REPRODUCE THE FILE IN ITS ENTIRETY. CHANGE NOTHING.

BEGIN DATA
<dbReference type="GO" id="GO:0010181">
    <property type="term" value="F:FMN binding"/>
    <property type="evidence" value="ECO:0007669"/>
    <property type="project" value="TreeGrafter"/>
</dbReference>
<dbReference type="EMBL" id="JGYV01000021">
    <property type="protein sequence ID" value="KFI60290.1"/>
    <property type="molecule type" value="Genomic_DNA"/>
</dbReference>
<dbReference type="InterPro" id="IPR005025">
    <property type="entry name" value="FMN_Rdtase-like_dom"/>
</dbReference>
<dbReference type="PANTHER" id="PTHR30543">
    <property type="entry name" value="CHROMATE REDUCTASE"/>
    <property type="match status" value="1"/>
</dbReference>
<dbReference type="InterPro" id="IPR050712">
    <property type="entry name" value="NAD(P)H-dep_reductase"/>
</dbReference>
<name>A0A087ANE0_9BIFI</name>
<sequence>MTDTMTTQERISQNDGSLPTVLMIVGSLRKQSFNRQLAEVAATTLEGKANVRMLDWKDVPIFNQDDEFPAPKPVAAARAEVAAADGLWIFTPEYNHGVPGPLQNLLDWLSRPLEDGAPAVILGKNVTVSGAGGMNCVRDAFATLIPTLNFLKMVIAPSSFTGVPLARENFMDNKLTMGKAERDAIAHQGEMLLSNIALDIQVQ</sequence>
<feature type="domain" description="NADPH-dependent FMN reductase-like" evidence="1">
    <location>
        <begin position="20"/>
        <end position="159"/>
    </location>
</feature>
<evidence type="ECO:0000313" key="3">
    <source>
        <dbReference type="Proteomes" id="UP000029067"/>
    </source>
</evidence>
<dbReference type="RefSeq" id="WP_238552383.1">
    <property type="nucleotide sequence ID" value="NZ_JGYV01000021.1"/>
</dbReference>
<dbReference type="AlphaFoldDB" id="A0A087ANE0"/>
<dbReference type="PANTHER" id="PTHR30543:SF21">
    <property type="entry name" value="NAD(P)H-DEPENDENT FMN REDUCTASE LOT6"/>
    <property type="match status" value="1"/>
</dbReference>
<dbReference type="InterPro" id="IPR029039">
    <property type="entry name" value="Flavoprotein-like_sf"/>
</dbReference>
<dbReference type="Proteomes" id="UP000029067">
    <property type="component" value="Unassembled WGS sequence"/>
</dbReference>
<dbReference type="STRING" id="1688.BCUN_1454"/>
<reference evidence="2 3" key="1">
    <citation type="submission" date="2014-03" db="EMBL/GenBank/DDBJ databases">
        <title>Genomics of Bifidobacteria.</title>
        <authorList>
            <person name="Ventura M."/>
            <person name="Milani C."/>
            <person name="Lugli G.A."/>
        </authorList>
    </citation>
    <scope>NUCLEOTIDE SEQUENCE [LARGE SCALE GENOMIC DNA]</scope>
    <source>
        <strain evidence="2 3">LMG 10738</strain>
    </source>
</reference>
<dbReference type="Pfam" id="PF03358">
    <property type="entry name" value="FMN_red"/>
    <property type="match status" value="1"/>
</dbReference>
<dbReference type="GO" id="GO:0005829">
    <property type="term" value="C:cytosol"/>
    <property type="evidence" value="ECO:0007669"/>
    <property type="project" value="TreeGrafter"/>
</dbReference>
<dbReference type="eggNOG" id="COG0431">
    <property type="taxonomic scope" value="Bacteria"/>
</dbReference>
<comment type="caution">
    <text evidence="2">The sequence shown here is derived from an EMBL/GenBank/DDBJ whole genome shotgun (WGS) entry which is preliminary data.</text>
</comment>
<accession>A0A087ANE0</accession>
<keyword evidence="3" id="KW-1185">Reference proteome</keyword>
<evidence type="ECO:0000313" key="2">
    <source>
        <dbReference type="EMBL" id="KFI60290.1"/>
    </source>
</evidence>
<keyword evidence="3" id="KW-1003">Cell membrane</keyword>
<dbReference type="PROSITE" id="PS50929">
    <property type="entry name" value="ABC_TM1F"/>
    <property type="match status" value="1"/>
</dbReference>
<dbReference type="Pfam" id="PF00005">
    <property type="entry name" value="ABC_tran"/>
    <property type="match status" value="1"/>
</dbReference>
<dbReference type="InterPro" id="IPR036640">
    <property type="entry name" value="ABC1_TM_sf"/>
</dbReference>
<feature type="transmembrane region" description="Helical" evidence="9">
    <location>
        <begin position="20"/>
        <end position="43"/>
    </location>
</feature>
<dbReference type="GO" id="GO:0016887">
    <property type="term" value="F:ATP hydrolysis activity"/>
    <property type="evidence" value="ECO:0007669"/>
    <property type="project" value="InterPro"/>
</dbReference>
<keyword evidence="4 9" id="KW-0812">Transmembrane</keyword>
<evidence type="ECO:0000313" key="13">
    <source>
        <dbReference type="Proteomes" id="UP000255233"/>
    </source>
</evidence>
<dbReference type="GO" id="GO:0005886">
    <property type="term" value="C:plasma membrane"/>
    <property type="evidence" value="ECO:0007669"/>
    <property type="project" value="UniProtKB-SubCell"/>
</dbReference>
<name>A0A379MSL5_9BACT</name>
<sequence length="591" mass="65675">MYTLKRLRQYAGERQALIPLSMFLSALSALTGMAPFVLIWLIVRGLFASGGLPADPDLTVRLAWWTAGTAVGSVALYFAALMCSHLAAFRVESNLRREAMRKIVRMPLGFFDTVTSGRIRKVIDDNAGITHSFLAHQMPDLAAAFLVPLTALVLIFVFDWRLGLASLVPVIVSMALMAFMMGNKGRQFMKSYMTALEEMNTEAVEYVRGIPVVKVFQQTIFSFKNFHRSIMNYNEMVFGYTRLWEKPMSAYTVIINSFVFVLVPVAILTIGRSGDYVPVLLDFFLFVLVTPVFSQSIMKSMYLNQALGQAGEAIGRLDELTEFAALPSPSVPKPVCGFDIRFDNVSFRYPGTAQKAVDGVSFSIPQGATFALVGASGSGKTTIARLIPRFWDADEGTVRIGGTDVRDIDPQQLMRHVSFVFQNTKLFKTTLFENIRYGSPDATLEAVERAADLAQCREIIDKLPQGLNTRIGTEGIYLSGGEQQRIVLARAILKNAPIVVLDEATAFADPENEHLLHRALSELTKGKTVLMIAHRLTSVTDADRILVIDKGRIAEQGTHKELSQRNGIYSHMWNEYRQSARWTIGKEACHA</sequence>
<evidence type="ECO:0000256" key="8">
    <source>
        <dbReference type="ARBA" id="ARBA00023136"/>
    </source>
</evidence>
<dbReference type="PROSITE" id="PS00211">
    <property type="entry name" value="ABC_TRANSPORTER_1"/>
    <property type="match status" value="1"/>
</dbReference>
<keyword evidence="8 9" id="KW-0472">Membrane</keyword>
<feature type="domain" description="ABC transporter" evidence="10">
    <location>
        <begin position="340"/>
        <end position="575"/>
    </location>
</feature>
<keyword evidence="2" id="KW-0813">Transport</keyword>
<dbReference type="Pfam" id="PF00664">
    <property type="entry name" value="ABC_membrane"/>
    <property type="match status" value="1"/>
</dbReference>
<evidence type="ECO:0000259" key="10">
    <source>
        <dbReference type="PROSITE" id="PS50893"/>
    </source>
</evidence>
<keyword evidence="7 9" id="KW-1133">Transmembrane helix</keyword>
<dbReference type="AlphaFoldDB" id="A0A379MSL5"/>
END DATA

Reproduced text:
<dbReference type="GO" id="GO:0010181">
    <property type="term" value="F:FMN binding"/>
    <property type="evidence" value="ECO:0007669"/>
    <property type="project" value="TreeGrafter"/>
</dbReference>
<dbReference type="EMBL" id="JGYV01000021">
    <property type="protein sequence ID" value="KFI60290.1"/>
    <property type="molecule type" value="Genomic_DNA"/>
</dbReference>
<dbReference type="InterPro" id="IPR005025">
    <property type="entry name" value="FMN_Rdtase-like_dom"/>
</dbReference>
<dbReference type="PANTHER" id="PTHR30543">
    <property type="entry name" value="CHROMATE REDUCTASE"/>
    <property type="match status" value="1"/>
</dbReference>
<dbReference type="InterPro" id="IPR050712">
    <property type="entry name" value="NAD(P)H-dep_reductase"/>
</dbReference>
<name>A0A087ANE0_9BIFI</name>
<sequence>MTDTMTTQERISQNDGSLPTVLMIVGSLRKQSFNRQLAEVAATTLEGKANVRMLDWKDVPIFNQDDEFPAPKPVAAARAEVAAADGLWIFTPEYNHGVPGPLQNLLDWLSRPLEDGAPAVILGKNVTVSGAGGMNCVRDAFATLIPTLNFLKMVIAPSSFTGVPLARENFMDNKLTMGKAERDAIAHQGEMLLSNIALDIQVQ</sequence>
<feature type="domain" description="NADPH-dependent FMN reductase-like" evidence="1">
    <location>
        <begin position="20"/>
        <end position="159"/>
    </location>
</feature>
<evidence type="ECO:0000313" key="3">
    <source>
        <dbReference type="Proteomes" id="UP000029067"/>
    </source>
</evidence>
<dbReference type="RefSeq" id="WP_238552383.1">
    <property type="nucleotide sequence ID" value="NZ_JGYV01000021.1"/>
</dbReference>
<dbReference type="AlphaFoldDB" id="A0A087ANE0"/>
<dbReference type="PANTHER" id="PTHR30543:SF21">
    <property type="entry name" value="NAD(P)H-DEPENDENT FMN REDUCTASE LOT6"/>
    <property type="match status" value="1"/>
</dbReference>
<dbReference type="InterPro" id="IPR029039">
    <property type="entry name" value="Flavoprotein-like_sf"/>
</dbReference>
<dbReference type="Proteomes" id="UP000029067">
    <property type="component" value="Unassembled WGS sequence"/>
</dbReference>
<dbReference type="STRING" id="1688.BCUN_1454"/>
<reference evidence="2 3" key="1">
    <citation type="submission" date="2014-03" db="EMBL/GenBank/DDBJ databases">
        <title>Genomics of Bifidobacteria.</title>
        <authorList>
            <person name="Ventura M."/>
            <person name="Milani C."/>
            <person name="Lugli G.A."/>
        </authorList>
    </citation>
    <scope>NUCLEOTIDE SEQUENCE [LARGE SCALE GENOMIC DNA]</scope>
    <source>
        <strain evidence="2 3">LMG 10738</strain>
    </source>
</reference>
<dbReference type="Pfam" id="PF03358">
    <property type="entry name" value="FMN_red"/>
    <property type="match status" value="1"/>
</dbReference>
<dbReference type="GO" id="GO:0005829">
    <property type="term" value="C:cytosol"/>
    <property type="evidence" value="ECO:0007669"/>
    <property type="project" value="TreeGrafter"/>
</dbReference>
<dbReference type="eggNOG" id="COG0431">
    <property type="taxonomic scope" value="Bacteria"/>
</dbReference>
<comment type="caution">
    <text evidence="2">The sequence shown here is derived from an EMBL/GenBank/DDBJ whole genome shotgun (WGS) entry which is preliminary data.</text>
</comment>
<accession>A0A087ANE0</accession>
<keyword evidence="3" id="KW-1185">Reference proteome</keyword>
<evidence type="ECO:0000313" key="2">
    <source>
        <dbReference type="EMBL" id="KFI60290.1"/>
    </source>
</evidence>
<keyword evidence="3" id="KW-1003">Cell membrane</keyword>
<dbReference type="PROSITE" id="PS50929">
    <property type="entry name" value="ABC_TM1F"/>
    <property type="match status" value="1"/>
</dbReference>
<dbReference type="Pfam" id="PF00005">
    <property type="entry name" value="ABC_tran"/>
    <property type="match status" value="1"/>
</dbReference>
<dbReference type="InterPro" id="IPR036640">
    <property type="entry name" value="ABC1_TM_sf"/>
</dbReference>
<feature type="transmembrane region" description="Helical" evidence="9">
    <location>
        <begin position="20"/>
        <end position="43"/>
    </location>
</feature>
<dbReference type="GO" id="GO:0016887">
    <property type="term" value="F:ATP hydrolysis activity"/>
    <property type="evidence" value="ECO:0007669"/>
    <property type="project" value="InterPro"/>
</dbReference>
<keyword evidence="4 9" id="KW-0812">Transmembrane</keyword>
<evidence type="ECO:0000313" key="13">
    <source>
        <dbReference type="Proteomes" id="UP000255233"/>
    </source>
</evidence>
<dbReference type="GO" id="GO:0005886">
    <property type="term" value="C:plasma membrane"/>
    <property type="evidence" value="ECO:0007669"/>
    <property type="project" value="UniProtKB-SubCell"/>
</dbReference>
<name>A0A379MSL5_9BACT</name>
<sequence length="591" mass="65675">MYTLKRLRQYAGERQALIPLSMFLSALSALTGMAPFVLIWLIVRGLFASGGLPADPDLTVRLAWWTAGTAVGSVALYFAALMCSHLAAFRVESNLRREAMRKIVRMPLGFFDTVTSGRIRKVIDDNAGITHSFLAHQMPDLAAAFLVPLTALVLIFVFDWRLGLASLVPVIVSMALMAFMMGNKGRQFMKSYMTALEEMNTEAVEYVRGIPVVKVFQQTIFSFKNFHRSIMNYNEMVFGYTRLWEKPMSAYTVIINSFVFVLVPVAILTIGRSGDYVPVLLDFFLFVLVTPVFSQSIMKSMYLNQALGQAGEAIGRLDELTEFAALPSPSVPKPVCGFDIRFDNVSFRYPGTAQKAVDGVSFSIPQGATFALVGASGSGKTTIARLIPRFWDADEGTVRIGGTDVRDIDPQQLMRHVSFVFQNTKLFKTTLFENIRYGSPDATLEAVERAADLAQCREIIDKLPQGLNTRIGTEGIYLSGGEQQRIVLARAILKNAPIVVLDEATAFADPENEHLLHRALSELTKGKTVLMIAHRLTSVTDADRILVIDKGRIAEQGTHKELSQRNGIYSHMWNEYRQSARWTIGKEACHA</sequence>
<evidence type="ECO:0000256" key="8">
    <source>
        <dbReference type="ARBA" id="ARBA00023136"/>
    </source>
</evidence>
<dbReference type="PROSITE" id="PS00211">
    <property type="entry name" value="ABC_TRANSPORTER_1"/>
    <property type="match status" value="1"/>
</dbReference>
<keyword evidence="8 9" id="KW-0472">Membrane</keyword>
<feature type="domain" description="ABC transporter" evidence="10">
    <location>
        <begin position="340"/>
        <end position="575"/>
    </location>
</feature>
<keyword evidence="2" id="KW-0813">Transport</keyword>
<dbReference type="Pfam" id="PF00664">
    <property type="entry name" value="ABC_membrane"/>
    <property type="match status" value="1"/>
</dbReference>
<evidence type="ECO:0000259" key="10">
    <source>
        <dbReference type="PROSITE" id="PS50893"/>
    </source>
</evidence>
<keyword evidence="7 9" id="KW-1133">Transmembrane helix</keyword>
<dbReference type="AlphaFoldDB" id="A0A379MSL5"/>